Inside the sixth century church in southeastern Turkey, dozens of Assyrian Christian women, men and children in their Sunday best attend a service, one of only a few held in their ancient homeland.
They are among the nearly 4,000 Assyrians left in the region after violence and poverty forced the community to leave Turkey in the 20th century.
They are now scattered across Europe, with over 100,000 living in Germany, nearly 100,000 in Sweden and tens of thousands in Belgium, France and the Netherlands.
Assyrian Christians, also known as Syriacs, are part of the eastern Christian tradition and pray in Aramaic, which Jesus is believed to have spoken.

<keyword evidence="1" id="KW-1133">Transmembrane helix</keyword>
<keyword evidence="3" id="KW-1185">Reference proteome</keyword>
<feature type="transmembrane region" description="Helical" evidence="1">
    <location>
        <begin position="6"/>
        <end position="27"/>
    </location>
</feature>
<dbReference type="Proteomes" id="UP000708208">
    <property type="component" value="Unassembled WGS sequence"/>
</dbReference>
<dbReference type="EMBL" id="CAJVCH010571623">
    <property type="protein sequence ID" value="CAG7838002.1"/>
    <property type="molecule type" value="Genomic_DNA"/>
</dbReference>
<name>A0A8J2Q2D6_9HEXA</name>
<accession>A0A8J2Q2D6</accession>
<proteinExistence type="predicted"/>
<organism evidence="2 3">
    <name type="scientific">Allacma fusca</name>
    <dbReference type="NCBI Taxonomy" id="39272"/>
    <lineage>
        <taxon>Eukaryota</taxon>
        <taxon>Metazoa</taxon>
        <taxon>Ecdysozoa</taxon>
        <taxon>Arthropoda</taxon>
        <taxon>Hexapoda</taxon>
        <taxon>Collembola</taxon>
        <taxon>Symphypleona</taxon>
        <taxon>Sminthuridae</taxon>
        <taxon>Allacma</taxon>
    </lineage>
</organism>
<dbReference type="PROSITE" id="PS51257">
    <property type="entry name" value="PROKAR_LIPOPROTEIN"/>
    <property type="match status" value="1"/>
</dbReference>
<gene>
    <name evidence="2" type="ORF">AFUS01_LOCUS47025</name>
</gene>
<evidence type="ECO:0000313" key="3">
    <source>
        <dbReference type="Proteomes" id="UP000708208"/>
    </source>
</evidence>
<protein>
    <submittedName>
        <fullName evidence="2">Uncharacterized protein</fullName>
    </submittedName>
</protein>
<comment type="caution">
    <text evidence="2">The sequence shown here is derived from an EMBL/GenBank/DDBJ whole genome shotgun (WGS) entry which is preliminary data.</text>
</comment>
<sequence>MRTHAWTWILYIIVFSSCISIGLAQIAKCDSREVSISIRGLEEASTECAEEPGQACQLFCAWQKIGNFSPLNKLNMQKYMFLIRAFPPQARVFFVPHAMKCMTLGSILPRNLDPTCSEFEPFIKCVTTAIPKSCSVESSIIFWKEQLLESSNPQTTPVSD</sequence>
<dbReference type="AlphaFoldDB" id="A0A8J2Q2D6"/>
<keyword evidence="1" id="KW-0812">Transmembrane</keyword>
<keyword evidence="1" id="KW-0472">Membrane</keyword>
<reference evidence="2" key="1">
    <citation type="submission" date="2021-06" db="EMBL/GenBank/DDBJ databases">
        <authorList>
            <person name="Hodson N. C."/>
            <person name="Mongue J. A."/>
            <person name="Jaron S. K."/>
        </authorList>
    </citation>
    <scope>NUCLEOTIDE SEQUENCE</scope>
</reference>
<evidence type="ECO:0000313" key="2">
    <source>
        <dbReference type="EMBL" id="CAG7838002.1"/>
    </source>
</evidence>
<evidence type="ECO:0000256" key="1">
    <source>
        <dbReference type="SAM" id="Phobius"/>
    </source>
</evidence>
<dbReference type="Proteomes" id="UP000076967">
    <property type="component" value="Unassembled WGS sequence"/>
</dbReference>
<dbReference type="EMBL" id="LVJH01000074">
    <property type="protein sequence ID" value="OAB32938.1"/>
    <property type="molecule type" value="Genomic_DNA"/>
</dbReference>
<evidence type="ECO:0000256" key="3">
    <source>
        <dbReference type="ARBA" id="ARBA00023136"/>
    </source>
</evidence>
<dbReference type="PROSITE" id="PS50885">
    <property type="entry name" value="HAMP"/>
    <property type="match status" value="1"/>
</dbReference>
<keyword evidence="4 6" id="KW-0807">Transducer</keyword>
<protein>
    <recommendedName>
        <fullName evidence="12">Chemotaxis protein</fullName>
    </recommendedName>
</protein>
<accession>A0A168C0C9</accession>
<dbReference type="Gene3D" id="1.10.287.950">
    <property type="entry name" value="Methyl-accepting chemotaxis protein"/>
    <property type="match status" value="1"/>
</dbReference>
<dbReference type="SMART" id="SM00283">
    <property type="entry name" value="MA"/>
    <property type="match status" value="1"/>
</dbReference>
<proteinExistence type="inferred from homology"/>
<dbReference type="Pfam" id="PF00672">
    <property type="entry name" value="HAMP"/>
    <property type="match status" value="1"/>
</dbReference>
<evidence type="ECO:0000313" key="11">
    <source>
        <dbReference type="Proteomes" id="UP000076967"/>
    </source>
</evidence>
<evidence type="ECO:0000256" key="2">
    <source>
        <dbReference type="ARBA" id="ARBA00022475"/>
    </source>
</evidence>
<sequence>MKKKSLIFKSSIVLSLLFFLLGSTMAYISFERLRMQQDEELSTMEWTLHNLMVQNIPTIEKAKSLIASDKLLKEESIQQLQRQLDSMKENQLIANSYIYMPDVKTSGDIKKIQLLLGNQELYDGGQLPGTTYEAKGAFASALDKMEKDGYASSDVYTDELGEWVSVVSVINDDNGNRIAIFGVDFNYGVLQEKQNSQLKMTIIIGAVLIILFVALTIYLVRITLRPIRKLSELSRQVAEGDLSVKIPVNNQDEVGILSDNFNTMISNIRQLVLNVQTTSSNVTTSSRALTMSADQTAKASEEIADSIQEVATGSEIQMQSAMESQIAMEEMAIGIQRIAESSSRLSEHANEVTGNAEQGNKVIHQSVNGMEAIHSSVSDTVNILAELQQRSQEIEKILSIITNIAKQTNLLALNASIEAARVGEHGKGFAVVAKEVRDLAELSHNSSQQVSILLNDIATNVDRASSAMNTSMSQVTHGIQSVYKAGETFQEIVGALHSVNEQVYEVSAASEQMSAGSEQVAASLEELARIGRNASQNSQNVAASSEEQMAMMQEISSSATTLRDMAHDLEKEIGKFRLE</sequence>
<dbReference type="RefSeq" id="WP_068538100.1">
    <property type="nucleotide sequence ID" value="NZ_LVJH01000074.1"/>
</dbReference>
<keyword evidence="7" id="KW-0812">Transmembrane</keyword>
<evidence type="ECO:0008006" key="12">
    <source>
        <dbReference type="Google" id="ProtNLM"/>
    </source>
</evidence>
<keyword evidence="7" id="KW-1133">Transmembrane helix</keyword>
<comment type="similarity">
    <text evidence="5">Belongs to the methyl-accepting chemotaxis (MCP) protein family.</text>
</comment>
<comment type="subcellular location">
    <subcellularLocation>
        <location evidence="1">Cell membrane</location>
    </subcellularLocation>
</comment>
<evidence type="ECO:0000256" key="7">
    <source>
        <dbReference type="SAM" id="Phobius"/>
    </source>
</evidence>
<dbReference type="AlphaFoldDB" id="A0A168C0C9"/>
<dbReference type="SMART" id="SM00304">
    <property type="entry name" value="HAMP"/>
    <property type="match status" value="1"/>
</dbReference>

Yuhanun Akay, 40, lives in the historic region of Tur Abdin (meaning “Mountain of the servants of God” in Syriac), in the centuries-old village of Gulgoze in Mardin.
The village, known as Ain Wardo, meaning “eye of the rose” in Syriac, was once home to hundreds of Assyrian families, where they farmed, prayed and educated their children.
Now only three families remain including Akay, a farmer and father-of-eight.
“In the past there were 200 Syriac Christian families, and seven priests in the village. We had three churches, so each neighbourhood had a church,” he told AFP.
Read more: AFP